The renowned musician converted to Islam in 2018 and changed her name to Shuhada Sadaqat, though continued to perform under the name Sinead O’Connor.
News reports detailing the death of Muslim icon and singer Sinead O’Connor have largely ignored the late artists’ religion, fans highlighted.
The Irish singer and songwriter Sinead O’Connor, known for her stirring voice, died at the age of 56, as confirmed by members of her family.
“It is with great sadness that we announce the passing of our beloved Sinead. Her family and friends are devastated and have requested privacy at this very difficult time,” Irish national broadcaster RTE quoted a statement from the singer’s family on Wednesday.
However, news of her death by Western publications has been slammed by fans of the artist as she has been illustrated without the hijab, which she adopted after converting to Islam, and without mention of her religion.
“Sinead O’Connor became Muslim in 2018 and wore a headscarf like Muslim women do. Media: Let’s disrespect her decision and plaster her pre Islam images everywhere,” one user wrote, slamming publications like BBC who have circulated the images of O’Connor without her hijab.
“Interestingly some people use old pictures of Sinead O’Connor avoiding to use her photos with hijab after she reverted. That makes me wonder why they choose to avoid something she chose herself. If you wanna honor her respect her beliefs,” another user wrote.
In 2018, O’Connor accepted Islam and changed her name to Shuhada Sadaqat, though continued to perform under the name Sinéad O’Connor.
“This is to announce that I am proud to have become a Muslim,” she wrote on Twitter in October 2018. “This is the natural conclusion of any intelligent theologian’s journey. All scripture study leads to Islam. Which makes all other scriptures redundant.”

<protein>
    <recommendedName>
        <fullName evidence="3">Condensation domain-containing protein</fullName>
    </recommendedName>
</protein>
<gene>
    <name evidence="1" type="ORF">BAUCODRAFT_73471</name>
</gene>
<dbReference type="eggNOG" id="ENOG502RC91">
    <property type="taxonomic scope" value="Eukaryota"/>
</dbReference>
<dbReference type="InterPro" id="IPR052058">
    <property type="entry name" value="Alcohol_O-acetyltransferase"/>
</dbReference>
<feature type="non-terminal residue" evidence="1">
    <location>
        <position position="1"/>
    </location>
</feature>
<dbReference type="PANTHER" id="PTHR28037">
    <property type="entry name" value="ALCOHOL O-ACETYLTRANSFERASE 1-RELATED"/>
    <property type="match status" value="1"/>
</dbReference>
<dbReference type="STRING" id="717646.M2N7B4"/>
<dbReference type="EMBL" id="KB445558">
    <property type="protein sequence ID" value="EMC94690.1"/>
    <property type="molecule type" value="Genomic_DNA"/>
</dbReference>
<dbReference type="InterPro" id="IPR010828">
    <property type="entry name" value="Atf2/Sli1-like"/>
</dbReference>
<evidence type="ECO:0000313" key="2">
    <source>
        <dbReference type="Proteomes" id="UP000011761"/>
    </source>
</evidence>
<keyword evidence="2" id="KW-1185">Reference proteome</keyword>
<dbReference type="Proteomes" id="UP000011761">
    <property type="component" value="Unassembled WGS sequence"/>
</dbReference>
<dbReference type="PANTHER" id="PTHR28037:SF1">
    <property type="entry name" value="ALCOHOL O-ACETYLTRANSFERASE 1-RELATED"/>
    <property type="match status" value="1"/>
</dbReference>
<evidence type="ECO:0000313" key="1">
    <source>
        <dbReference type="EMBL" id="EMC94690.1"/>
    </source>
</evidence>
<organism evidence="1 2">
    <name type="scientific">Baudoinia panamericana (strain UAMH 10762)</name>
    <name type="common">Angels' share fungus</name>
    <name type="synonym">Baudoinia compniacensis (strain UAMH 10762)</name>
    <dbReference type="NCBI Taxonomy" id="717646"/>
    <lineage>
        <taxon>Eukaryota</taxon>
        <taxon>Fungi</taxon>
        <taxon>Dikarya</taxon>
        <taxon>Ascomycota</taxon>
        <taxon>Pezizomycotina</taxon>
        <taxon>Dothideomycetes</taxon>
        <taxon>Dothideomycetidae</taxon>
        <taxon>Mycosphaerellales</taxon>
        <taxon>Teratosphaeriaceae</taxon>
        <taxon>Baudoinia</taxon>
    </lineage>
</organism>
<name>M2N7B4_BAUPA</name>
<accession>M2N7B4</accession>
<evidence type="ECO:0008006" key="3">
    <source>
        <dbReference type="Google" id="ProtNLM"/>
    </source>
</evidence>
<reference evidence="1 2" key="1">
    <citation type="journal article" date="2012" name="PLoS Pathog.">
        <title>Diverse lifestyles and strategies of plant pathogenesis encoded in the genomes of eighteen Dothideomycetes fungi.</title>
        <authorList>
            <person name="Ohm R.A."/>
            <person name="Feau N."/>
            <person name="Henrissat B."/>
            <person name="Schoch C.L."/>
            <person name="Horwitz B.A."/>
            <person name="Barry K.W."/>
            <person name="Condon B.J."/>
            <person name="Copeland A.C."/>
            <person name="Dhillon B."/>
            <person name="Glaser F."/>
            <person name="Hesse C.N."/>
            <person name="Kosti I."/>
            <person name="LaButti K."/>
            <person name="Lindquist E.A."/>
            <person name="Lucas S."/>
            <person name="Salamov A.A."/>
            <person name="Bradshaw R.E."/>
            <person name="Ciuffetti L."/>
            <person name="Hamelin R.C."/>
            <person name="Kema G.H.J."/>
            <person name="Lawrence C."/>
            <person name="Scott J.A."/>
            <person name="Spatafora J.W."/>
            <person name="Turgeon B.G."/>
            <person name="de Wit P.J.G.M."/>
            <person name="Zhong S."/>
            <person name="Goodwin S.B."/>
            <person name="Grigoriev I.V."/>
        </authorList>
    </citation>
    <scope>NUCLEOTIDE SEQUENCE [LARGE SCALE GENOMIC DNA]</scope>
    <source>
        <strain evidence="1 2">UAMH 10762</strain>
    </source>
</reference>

In a later interview on Ireland’s The Late Late Show, she delved deeper into her journey to Islam.
“I started studying scriptures from different religions, trying to find the ‘truth’ about God… I never thought I would join a religion, but I left Islam until last because I had so much prejudice about Islam,” she said.
“But then when I started reading, and I read just chapter two alone of the Quran, and I realised, ‘Oh my God, I am home’,” she said. “I had been a Muslim all my life and didn’t realise it.”
Globally O’Connor is known for her worldwide hit ‘Nothing Compares 2 U,’ O’Connor’s death has stunned the music industry and her native Ireland.
“The world has lost an artist with the voice of an Angel. Ireland has lost an iconic voice and one of our absolute finest, by a long shot. And I have lost a friend. Sinead’s music will live on and continue to inspire! Rest In Peace, Sinead you are home with your son I am sure,” tweeted former Irish Ultimate Fighting Championship Featherweight Conor McGregor.
O’Connor’s death comes months after her 17-year-old son Shane died of alleged suicide.
Remembered as among the most fearless activists of the late 20th century, several fans have voiced how inspiring O’Connor was.
“The biggest impression Sinéad O’Connor made on me was her performance at the Bob Dylan tribute show a few days after she ripped up the pope’s pic on SNL. She doubled down on her criticism of the church even while being booed by all of Madison Square Garden – she was 26 & so brave,” one social media wrote on Twitter.
Qatari social media users paid their tributes towards O’Connor, remembering her as an individual with humbleness and intelligence.
“Indeed, we belong to Allah, & to Him we shall return. #SineadOConnor journey’s inspired me. She courageously confronted hardships& injustice & was able to embrace the truth & liberate her spirit with humbleness & intelligence. Her stances are now history to be learned from. RIP,” the user wrote.
However, the musical icon attracted controversy and divided opinions worldwide during her music career.
In 1992, O’Connor tore up a photograph of Pope John Paul II on the Saturday Night Live US television programme in protest against child sex abuse in the Catholic Church.
In addition, O’Connor refused to play the US national anthem before her concerts and boycott Grammy Awards, voicing her belief “to be part of a world that measures artistic ability by material success.”
The circumstances of her death remain unclear. O’Connor is survived by her three children.